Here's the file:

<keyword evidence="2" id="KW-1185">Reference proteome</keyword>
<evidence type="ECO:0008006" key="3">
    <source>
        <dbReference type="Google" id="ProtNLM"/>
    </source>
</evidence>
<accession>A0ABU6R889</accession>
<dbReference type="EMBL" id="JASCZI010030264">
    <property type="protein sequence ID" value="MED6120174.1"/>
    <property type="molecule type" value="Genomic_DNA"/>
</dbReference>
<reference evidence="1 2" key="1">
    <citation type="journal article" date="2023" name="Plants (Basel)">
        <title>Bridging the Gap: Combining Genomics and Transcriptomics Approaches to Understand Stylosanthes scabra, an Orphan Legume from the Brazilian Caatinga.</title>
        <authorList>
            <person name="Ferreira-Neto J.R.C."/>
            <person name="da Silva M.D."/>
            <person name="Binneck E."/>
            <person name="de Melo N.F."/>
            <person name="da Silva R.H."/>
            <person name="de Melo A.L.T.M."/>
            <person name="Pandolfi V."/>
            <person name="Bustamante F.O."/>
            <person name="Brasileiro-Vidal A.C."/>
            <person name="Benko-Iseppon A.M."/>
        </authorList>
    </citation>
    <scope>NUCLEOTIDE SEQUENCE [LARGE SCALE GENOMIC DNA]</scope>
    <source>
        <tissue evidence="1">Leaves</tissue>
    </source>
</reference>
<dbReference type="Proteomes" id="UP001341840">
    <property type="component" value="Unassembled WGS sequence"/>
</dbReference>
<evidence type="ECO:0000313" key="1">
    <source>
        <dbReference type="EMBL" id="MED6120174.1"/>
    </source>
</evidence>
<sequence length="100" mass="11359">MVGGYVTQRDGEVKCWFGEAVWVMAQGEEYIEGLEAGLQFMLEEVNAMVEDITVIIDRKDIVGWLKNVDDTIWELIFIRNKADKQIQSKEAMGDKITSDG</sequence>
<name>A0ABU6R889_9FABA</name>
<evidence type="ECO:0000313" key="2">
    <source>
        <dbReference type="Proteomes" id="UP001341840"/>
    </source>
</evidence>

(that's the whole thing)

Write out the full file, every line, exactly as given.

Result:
<keyword evidence="2" id="KW-1185">Reference proteome</keyword>
<evidence type="ECO:0008006" key="3">
    <source>
        <dbReference type="Google" id="ProtNLM"/>
    </source>
</evidence>
<accession>A0ABU6R889</accession>
<dbReference type="EMBL" id="JASCZI010030264">
    <property type="protein sequence ID" value="MED6120174.1"/>
    <property type="molecule type" value="Genomic_DNA"/>
</dbReference>
<reference evidence="1 2" key="1">
    <citation type="journal article" date="2023" name="Plants (Basel)">
        <title>Bridging the Gap: Combining Genomics and Transcriptomics Approaches to Understand Stylosanthes scabra, an Orphan Legume from the Brazilian Caatinga.</title>
        <authorList>
            <person name="Ferreira-Neto J.R.C."/>
            <person name="da Silva M.D."/>
            <person name="Binneck E."/>
            <person name="de Melo N.F."/>
            <person name="da Silva R.H."/>
            <person name="de Melo A.L.T.M."/>
            <person name="Pandolfi V."/>
            <person name="Bustamante F.O."/>
            <person name="Brasileiro-Vidal A.C."/>
            <person name="Benko-Iseppon A.M."/>
        </authorList>
    </citation>
    <scope>NUCLEOTIDE SEQUENCE [LARGE SCALE GENOMIC DNA]</scope>
    <source>
        <tissue evidence="1">Leaves</tissue>
    </source>
</reference>
<dbReference type="Proteomes" id="UP001341840">
    <property type="component" value="Unassembled WGS sequence"/>
</dbReference>
<evidence type="ECO:0000313" key="1">
    <source>
        <dbReference type="EMBL" id="MED6120174.1"/>
    </source>
</evidence>
<sequence length="100" mass="11359">MVGGYVTQRDGEVKCWFGEAVWVMAQGEEYIEGLEAGLQFMLEEVNAMVEDITVIIDRKDIVGWLKNVDDTIWELIFIRNKADKQIQSKEAMGDKITSDG</sequence>
<name>A0ABU6R889_9FABA</name>
<evidence type="ECO:0000313" key="2">
    <source>
        <dbReference type="Proteomes" id="UP001341840"/>
    </source>
</evidence>